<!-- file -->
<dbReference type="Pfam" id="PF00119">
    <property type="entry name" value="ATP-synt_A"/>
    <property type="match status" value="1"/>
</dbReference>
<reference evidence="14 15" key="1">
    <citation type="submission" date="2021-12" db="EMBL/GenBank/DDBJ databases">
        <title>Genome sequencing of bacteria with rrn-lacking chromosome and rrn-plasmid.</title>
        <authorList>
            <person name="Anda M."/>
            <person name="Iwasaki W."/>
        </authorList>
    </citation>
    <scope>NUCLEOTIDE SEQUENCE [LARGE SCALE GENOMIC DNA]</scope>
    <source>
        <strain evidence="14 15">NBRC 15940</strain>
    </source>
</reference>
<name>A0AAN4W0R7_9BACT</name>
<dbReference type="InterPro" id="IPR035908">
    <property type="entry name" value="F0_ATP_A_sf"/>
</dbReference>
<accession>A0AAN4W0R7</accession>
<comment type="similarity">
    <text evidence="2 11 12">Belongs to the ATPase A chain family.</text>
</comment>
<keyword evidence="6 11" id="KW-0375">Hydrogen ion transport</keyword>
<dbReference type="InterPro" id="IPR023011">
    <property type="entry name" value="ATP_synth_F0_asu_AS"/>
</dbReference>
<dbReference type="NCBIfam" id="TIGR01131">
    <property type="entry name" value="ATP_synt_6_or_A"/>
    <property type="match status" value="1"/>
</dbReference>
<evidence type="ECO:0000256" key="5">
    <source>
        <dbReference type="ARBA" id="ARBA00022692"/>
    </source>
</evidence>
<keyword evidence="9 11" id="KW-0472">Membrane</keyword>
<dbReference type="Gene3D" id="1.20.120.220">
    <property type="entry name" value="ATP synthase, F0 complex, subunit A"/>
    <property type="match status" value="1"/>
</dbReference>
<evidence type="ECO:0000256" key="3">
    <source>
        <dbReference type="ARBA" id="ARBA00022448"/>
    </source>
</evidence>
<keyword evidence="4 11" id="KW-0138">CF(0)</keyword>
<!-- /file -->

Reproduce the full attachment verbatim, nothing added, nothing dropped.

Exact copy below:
<dbReference type="Pfam" id="PF00119">
    <property type="entry name" value="ATP-synt_A"/>
    <property type="match status" value="1"/>
</dbReference>
<reference evidence="14 15" key="1">
    <citation type="submission" date="2021-12" db="EMBL/GenBank/DDBJ databases">
        <title>Genome sequencing of bacteria with rrn-lacking chromosome and rrn-plasmid.</title>
        <authorList>
            <person name="Anda M."/>
            <person name="Iwasaki W."/>
        </authorList>
    </citation>
    <scope>NUCLEOTIDE SEQUENCE [LARGE SCALE GENOMIC DNA]</scope>
    <source>
        <strain evidence="14 15">NBRC 15940</strain>
    </source>
</reference>
<name>A0AAN4W0R7_9BACT</name>
<dbReference type="InterPro" id="IPR035908">
    <property type="entry name" value="F0_ATP_A_sf"/>
</dbReference>
<accession>A0AAN4W0R7</accession>
<comment type="similarity">
    <text evidence="2 11 12">Belongs to the ATPase A chain family.</text>
</comment>
<keyword evidence="6 11" id="KW-0375">Hydrogen ion transport</keyword>
<dbReference type="InterPro" id="IPR023011">
    <property type="entry name" value="ATP_synth_F0_asu_AS"/>
</dbReference>
<dbReference type="NCBIfam" id="TIGR01131">
    <property type="entry name" value="ATP_synt_6_or_A"/>
    <property type="match status" value="1"/>
</dbReference>
<evidence type="ECO:0000256" key="5">
    <source>
        <dbReference type="ARBA" id="ARBA00022692"/>
    </source>
</evidence>
<keyword evidence="9 11" id="KW-0472">Membrane</keyword>
<dbReference type="Gene3D" id="1.20.120.220">
    <property type="entry name" value="ATP synthase, F0 complex, subunit A"/>
    <property type="match status" value="1"/>
</dbReference>
<evidence type="ECO:0000256" key="3">
    <source>
        <dbReference type="ARBA" id="ARBA00022448"/>
    </source>
</evidence>
<keyword evidence="4 11" id="KW-0138">CF(0)</keyword>